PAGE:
has a beautiful singing voice... She goes a bit too far in an attempt to give us a prim, upright Marian in the beginning of the show. It comes off at times as if she the actress is stiff and uptight. Van Dyke and Amaya do a good job, but are in need of minor directorial adjustments.
Missy McArdle is hysterical as Eulalie Mackecknie Shinn, and her cronies the "Pick-a-Little" ladies are a treat to watch. Kevin Reilley milks the role of Charlie Cowell, making the character so smarmy you might want to bathe. Usually the children on stage are given more credit than they might deserve because they are young and cute, but in this case both Max Greenberg as Winthrop and Juliana Simone Carrasco as Amaryllis could easily steal the show if given more scenes.
The ensemble is a joy to watch. Choreography by Chrissi Ardito uses the space and talents of the actors to the fullest... The most memorable parts of the evening are the large ensemble scenes, as they sing and dance the familiar and beloved Willson melodies.
Rod Stafford Hagwood reviewed for The Sun-Sentinel:
Yes, the production looks buttoned-down smart and goodness knows the jaunty choreography gives this old chestnut much of its gusto and gumption... If only the show could maintain the snap, crackle pop of the opening number "Rock Island," that syncopated showstopper that mimics the motion and sound of a train carrying traveling salesmen to their territories.
...what this production is a little light on the oiliness, slipperiness, and... bewitching charisma... everything is anticipated, so when Harold Hill does one of his linguistic twists... it seems practiced to perfection and thus the thrill is gone.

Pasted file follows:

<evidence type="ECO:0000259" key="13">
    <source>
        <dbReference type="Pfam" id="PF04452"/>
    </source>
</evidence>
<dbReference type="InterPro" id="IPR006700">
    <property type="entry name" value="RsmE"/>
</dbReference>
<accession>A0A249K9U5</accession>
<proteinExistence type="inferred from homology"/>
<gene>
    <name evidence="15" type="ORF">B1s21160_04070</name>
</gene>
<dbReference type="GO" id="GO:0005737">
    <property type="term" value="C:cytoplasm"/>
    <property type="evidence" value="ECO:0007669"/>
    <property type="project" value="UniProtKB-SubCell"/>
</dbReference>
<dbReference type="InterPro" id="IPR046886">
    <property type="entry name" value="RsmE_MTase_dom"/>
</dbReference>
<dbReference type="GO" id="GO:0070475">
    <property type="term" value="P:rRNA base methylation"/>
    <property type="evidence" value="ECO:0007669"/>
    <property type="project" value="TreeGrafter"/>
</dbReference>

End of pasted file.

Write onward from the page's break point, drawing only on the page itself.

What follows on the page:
The blandness is broken here and there with standout performances from Colleen Amaya (a crystalline soprano) as librarian and piano teacher Marian Paroo and Michael-Alan Read (mugging shamelessly) as Marcellus Washburn. Kevin Reilley puts some much-needed risk into his characterization of Charlie Cowell, the leering, sneering salesman who tries to expose the fraudster. And child actors Max Greenberg as Winthrop and Juliana S. Carrasco effortlessly upstage almost everyone.
But the songs are as good as gold... and director Dan Kelley stages them confidently.
Roger Martin reviewed for Miami ArtZine:
Dan Kelley directed the adequate 26-member cast, and that's damning them with faint praise.  Jonathan Van Dyke as “Professor” Harold Hill has the con man's charm and a good voice, but lacks bombast and punch and so we get, as an example, “Ya Got Trouble” as a performance piece rather than a showstopper.  Colleen Amaya as Marian the Librarian has a gorgeous voice but, as so many in the cast do, treats us to some fine examples of musical comedy acting.  Indeed, one young woman in particular could make big bucks teaching mugging.  You'll spot her, don't worry.
Young Max Greenberg as the lisping Winthrop is a delight as is Juliana Simone Carrasco as Amaryllis, but these are two very young actors and there's a lot of cuteness there.
Chrissi Ardito's excellent choreography shines despite the awkwardly designed set that left the dancers with little stage space. The truly wonderful costumes are from Costume World.
The Music Man plays at The Stage Door Theatre through June 19, 2011.